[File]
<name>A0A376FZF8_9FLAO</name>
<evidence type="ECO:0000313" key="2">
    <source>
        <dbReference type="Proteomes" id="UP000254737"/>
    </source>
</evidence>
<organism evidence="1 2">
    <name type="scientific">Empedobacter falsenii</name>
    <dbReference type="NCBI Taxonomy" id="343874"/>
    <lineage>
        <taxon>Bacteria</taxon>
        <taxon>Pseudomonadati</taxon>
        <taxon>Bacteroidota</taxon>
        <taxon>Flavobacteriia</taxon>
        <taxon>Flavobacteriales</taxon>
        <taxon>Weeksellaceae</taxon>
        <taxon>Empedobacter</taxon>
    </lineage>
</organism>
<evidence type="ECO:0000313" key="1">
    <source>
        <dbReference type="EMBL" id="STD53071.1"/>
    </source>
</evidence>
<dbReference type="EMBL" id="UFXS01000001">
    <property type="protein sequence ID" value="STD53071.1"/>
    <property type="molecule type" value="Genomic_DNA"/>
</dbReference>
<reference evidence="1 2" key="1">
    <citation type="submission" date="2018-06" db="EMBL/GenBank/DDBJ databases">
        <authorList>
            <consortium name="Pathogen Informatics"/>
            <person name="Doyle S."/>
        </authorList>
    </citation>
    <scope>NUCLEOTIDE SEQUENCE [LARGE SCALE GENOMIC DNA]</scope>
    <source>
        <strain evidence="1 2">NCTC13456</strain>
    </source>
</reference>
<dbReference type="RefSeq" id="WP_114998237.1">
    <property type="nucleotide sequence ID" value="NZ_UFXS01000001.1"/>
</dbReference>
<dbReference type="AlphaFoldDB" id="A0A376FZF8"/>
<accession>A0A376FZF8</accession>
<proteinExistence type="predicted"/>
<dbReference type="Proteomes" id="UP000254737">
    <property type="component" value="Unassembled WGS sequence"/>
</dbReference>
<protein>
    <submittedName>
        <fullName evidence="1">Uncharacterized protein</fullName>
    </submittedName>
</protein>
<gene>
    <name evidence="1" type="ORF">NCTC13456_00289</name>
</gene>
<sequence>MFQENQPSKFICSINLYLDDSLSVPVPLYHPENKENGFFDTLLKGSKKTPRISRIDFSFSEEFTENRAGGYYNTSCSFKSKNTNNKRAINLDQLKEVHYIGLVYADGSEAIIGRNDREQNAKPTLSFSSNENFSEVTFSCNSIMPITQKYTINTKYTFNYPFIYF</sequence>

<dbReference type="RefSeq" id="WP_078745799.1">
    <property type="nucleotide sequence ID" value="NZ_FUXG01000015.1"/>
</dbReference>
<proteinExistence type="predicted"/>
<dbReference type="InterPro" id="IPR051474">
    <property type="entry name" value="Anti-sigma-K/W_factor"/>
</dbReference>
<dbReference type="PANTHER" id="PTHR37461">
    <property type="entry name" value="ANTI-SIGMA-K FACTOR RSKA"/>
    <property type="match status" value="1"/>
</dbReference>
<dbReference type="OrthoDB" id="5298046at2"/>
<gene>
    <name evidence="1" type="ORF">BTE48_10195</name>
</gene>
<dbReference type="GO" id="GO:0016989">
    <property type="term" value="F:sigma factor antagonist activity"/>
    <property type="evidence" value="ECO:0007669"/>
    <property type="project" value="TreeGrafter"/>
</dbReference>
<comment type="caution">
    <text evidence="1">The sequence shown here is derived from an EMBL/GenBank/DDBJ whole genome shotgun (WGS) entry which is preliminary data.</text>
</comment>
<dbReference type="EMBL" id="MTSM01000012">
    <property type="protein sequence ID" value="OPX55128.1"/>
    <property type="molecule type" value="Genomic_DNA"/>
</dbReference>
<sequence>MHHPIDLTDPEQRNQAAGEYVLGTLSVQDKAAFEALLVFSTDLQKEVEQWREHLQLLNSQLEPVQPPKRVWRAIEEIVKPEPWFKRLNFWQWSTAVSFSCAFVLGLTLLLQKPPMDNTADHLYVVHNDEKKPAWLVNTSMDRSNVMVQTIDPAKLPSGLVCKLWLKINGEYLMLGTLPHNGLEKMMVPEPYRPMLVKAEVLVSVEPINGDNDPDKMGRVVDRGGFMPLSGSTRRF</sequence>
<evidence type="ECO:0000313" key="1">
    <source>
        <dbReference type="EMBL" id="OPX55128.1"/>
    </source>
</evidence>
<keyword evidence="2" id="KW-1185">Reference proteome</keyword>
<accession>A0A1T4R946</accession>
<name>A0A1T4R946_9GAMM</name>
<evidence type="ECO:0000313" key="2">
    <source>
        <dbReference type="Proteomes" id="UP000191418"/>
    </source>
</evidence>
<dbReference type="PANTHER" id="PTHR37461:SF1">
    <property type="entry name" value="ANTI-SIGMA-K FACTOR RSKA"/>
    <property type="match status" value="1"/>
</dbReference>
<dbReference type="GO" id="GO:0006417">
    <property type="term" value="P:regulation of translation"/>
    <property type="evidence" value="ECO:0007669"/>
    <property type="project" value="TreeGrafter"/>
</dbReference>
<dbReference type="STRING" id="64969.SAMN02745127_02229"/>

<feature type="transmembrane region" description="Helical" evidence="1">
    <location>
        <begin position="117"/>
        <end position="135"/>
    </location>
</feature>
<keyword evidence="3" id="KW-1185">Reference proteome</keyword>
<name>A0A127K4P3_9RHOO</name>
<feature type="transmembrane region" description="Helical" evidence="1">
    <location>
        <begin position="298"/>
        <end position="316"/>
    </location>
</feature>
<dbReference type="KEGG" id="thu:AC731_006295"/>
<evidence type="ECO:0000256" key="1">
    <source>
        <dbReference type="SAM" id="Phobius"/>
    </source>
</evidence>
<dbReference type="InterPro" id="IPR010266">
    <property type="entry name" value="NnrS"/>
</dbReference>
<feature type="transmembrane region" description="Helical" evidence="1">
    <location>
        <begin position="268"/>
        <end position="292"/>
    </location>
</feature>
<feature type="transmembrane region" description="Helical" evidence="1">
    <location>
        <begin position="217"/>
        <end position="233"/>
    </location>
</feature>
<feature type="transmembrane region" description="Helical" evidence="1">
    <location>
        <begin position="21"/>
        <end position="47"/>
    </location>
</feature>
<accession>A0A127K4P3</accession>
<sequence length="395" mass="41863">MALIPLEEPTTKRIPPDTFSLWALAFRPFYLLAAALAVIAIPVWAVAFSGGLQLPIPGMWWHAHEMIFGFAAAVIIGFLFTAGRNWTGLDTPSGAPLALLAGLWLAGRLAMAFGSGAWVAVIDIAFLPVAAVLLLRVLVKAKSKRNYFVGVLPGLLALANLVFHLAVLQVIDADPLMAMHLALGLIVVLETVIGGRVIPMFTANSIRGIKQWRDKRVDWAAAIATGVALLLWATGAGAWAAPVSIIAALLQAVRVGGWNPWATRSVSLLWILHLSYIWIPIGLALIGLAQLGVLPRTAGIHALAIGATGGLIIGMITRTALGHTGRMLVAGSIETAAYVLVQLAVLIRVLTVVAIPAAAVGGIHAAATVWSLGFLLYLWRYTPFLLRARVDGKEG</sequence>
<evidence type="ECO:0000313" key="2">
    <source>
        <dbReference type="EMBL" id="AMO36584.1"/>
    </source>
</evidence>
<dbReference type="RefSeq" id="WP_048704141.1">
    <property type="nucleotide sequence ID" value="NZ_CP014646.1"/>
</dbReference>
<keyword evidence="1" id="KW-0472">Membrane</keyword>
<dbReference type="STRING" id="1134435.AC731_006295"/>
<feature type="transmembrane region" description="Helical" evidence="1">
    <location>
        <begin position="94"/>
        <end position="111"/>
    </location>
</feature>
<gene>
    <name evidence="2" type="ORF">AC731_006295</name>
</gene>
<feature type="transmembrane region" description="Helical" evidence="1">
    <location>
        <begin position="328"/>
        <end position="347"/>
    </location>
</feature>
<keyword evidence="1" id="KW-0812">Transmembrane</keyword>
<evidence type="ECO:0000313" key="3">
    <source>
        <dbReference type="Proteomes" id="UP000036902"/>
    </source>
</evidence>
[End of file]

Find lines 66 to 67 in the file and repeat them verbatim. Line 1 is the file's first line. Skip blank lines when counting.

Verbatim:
<dbReference type="PANTHER" id="PTHR37461">
    <property type="entry name" value="ANTI-SIGMA-K FACTOR RSKA"/>